Don't Sweat the Small Stuff
OUTCO managing director Andy Barry explains why packaged outdoor FM services makes sense for estates managers.
Let’s start with a familiar paradox. Company A spends ten million pounds on FM outsourcing. £9m goes to a handful of major contracts - fulfilled by large and highly professional providers that - for the most part - prove relatively predictable and simple to manage. The last million is where things get tricky. Once core demands are dealt with, a plethora of smaller scale needs remain that are fulfilled by a patchwork of small contracts and smaller contractors that consume a disproportionate amount of time to procure and manage. We all know the 80/20 rule about working smarter in business that states that 80% of the gains can come from 20% of the effort. With outsourcing, this rump of small yet time consuming contracts is an oppressive 20/80 burden.
My own part of the FM world - outdoor maintenance - has for the most part been stuck in this tricky final segment: Whether its landscaping, grounds maintenance, car park repairs, cleaning PV panels, or winter gritting, customers are often weaving together numerous service providers – often in each location – to attempt to create a coherent whole. Which is not to say that excellence doesn’t exist. Often, there’s no substitute for experienced workers that know a site or location well. However, for larger companies managing multiple sites, the lack of a consistent approach and the absence of the operational finesse of larger outsourcing partners makes procurement and management a major challenge. Furthermore, when addressing liabilities on site - for example, trips and falls on dangerous surfaces or the danger of falling branches - a lack of professionalism and transparency can carry significant financial and reputational risks.
The picture painted here should be familiar to many readers, but a real-world example should help bring this to life further and illustrate how a better way is possible. Until recently, one of the UK’s largest supermarket chains was meeting their outdoor FM needs in exactly this way. 13 different services around their stores and distribution centres were being fulfilled by six different companies. This involved dealing with six different help desks, six different portals, six invoices and required a large team to manage the relationships. While clearly defined responsibilities provided clarity, it also meant that thousands of ad hoc tasks around the store portfolio would be left unattended (this was a particular challenge given the company’s ageing property estate).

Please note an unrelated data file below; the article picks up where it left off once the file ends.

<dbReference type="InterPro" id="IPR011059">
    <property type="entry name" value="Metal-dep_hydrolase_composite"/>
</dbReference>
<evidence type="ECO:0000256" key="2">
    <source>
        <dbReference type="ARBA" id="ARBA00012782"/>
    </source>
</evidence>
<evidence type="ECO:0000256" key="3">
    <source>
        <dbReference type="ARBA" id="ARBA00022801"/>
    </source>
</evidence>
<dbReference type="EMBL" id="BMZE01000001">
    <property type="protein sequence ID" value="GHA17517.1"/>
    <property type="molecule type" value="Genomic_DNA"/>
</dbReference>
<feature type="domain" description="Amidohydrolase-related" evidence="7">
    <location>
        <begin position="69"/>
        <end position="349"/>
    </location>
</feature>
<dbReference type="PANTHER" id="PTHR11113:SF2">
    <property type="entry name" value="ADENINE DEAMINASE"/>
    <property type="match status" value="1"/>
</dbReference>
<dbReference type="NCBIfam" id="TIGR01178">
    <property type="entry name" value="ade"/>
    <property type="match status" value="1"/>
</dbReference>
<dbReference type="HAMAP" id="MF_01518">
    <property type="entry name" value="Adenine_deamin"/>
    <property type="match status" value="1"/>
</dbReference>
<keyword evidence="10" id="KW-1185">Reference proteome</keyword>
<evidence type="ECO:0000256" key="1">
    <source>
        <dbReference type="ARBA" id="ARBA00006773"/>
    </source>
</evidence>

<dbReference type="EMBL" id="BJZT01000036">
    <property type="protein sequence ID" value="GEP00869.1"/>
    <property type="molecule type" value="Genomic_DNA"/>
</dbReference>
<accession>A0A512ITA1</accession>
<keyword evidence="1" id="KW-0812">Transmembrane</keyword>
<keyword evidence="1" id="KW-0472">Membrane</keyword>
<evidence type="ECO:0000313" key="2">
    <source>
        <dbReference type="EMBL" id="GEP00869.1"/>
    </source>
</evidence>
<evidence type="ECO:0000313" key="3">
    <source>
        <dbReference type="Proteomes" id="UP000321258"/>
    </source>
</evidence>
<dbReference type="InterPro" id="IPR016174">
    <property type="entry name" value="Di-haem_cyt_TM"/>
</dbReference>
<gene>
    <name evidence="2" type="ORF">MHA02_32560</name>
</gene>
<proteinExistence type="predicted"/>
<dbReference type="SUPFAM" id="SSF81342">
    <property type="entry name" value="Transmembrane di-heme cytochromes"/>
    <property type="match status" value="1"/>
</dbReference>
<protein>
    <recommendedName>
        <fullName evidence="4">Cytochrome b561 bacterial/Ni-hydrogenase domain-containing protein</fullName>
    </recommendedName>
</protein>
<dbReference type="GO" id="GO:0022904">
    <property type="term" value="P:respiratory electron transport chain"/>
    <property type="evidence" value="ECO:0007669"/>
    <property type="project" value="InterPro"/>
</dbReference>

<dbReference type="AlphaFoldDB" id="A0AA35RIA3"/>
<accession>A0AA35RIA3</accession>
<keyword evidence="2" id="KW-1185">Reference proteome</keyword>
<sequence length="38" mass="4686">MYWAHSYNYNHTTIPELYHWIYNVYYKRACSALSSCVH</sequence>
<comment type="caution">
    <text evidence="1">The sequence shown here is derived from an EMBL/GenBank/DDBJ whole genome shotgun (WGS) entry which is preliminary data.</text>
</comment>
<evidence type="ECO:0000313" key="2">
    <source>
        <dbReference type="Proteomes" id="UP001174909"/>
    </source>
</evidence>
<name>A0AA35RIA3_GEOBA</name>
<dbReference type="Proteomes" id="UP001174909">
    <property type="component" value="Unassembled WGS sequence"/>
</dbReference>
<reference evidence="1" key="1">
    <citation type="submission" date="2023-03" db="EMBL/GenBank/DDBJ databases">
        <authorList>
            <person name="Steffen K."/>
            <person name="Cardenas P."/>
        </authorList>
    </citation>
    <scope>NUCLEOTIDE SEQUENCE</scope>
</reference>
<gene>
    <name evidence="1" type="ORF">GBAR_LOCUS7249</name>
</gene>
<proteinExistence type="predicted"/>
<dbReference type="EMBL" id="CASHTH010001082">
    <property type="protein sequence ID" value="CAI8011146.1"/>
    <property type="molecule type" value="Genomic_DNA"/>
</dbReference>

Working with the supermarket’s main FM partner, we developed an alternative approach that replaced these multiple contracts with a single bundled service offering for all outdoor FM requirements. Under this new strategy we trained 30 two-man teams to be able to handle the breadth of services that were previously delivered by six different contractors – and to address changing seasonal outdoor maintenance requirements. This change brought clear financial benefits – removing approximately 13% of the cost base for the supermarket. However, of greater interest to the customer were the opportunities afforded by dedicated teams with a broader scope of expertise. Each team would have responsibility for a relatively small number of sites – around 20 stores. This allowed them to gain a thorough understanding of the particular challenges of a site and offered a continuity of service to the store managers. It also meant that the smaller maintenance tasks around stores that had previously fallen between the gaps could be picked up by the teams during down time – in effect reinvesting the time and money savings into proactive and reactive activity. Potholes were finally repaired, kerbs repaired, leaking air con units attended to – all by a quality supplier but without the added cost and management overhead of setting up a one-off repair.